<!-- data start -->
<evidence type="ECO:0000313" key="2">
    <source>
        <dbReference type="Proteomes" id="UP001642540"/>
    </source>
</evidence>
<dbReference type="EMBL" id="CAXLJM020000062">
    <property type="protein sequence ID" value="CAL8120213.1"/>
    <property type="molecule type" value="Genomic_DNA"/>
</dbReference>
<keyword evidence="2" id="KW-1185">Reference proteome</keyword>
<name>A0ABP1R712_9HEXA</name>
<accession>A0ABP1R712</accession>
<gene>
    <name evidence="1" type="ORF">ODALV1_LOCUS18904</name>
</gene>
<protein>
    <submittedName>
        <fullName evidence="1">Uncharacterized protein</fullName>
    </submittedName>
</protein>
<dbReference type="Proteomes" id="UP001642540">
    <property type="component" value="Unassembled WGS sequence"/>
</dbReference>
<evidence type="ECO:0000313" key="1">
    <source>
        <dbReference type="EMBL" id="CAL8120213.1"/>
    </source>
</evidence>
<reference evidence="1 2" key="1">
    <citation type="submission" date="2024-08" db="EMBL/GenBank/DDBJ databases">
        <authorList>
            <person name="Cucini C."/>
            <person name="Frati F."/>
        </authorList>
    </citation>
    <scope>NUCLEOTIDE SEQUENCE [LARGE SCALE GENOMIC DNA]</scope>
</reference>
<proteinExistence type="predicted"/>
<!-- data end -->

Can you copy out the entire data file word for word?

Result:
<evidence type="ECO:0000313" key="2">
    <source>
        <dbReference type="Proteomes" id="UP001642540"/>
    </source>
</evidence>
<dbReference type="EMBL" id="CAXLJM020000062">
    <property type="protein sequence ID" value="CAL8120213.1"/>
    <property type="molecule type" value="Genomic_DNA"/>
</dbReference>
<keyword evidence="2" id="KW-1185">Reference proteome</keyword>
<name>A0ABP1R712_9HEXA</name>
<accession>A0ABP1R712</accession>
<gene>
    <name evidence="1" type="ORF">ODALV1_LOCUS18904</name>
</gene>
<protein>
    <submittedName>
        <fullName evidence="1">Uncharacterized protein</fullName>
    </submittedName>
</protein>
<dbReference type="Proteomes" id="UP001642540">
    <property type="component" value="Unassembled WGS sequence"/>
</dbReference>
<evidence type="ECO:0000313" key="1">
    <source>
        <dbReference type="EMBL" id="CAL8120213.1"/>
    </source>
</evidence>
<reference evidence="1 2" key="1">
    <citation type="submission" date="2024-08" db="EMBL/GenBank/DDBJ databases">
        <authorList>
            <person name="Cucini C."/>
            <person name="Frati F."/>
        </authorList>
    </citation>
    <scope>NUCLEOTIDE SEQUENCE [LARGE SCALE GENOMIC DNA]</scope>
</reference>
<proteinExistence type="predicted"/>